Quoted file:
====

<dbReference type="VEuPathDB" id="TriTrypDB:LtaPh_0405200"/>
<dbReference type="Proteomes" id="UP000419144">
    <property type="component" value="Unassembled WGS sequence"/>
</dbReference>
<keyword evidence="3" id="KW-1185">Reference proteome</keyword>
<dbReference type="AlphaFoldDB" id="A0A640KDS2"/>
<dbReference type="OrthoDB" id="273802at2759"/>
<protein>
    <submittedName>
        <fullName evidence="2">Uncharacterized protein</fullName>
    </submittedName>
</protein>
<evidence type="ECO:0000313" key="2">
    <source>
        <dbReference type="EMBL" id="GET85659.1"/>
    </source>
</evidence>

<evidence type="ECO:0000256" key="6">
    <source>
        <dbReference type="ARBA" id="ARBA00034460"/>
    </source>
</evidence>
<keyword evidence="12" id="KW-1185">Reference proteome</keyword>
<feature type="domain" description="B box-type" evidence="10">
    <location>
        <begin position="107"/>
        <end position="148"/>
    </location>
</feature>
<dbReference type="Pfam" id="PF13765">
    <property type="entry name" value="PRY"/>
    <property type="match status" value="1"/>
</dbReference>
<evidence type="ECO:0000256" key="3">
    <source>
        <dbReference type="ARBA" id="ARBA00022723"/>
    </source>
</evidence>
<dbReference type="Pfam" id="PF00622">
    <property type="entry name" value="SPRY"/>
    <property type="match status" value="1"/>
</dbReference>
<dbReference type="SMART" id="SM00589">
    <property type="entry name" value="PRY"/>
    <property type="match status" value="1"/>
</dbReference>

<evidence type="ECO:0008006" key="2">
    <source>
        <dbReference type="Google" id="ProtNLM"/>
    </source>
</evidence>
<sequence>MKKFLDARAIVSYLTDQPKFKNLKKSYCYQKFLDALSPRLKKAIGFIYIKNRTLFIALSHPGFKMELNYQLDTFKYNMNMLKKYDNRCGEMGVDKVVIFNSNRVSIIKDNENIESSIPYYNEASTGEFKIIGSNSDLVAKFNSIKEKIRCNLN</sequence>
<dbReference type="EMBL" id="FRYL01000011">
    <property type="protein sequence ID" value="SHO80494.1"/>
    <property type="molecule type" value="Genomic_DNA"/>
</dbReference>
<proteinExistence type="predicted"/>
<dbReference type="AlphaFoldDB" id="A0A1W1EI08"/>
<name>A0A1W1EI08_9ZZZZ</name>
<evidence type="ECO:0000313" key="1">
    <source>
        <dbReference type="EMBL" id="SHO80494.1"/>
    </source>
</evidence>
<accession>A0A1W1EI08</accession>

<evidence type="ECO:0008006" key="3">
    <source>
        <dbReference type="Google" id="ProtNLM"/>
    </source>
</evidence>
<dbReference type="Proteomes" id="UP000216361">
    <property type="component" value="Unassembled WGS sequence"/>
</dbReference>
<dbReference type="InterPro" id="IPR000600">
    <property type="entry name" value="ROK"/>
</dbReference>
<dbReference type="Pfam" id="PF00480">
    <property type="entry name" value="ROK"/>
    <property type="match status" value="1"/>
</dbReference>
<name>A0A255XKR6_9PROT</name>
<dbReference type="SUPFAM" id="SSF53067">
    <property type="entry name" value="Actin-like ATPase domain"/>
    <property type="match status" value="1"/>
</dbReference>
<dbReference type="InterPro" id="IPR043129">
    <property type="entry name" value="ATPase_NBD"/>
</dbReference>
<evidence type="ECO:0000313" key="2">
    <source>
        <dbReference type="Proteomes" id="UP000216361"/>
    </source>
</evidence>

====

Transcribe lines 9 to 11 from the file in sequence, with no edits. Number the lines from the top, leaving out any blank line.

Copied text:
    <submittedName>
        <fullName evidence="2">Uncharacterized protein</fullName>
    </submittedName>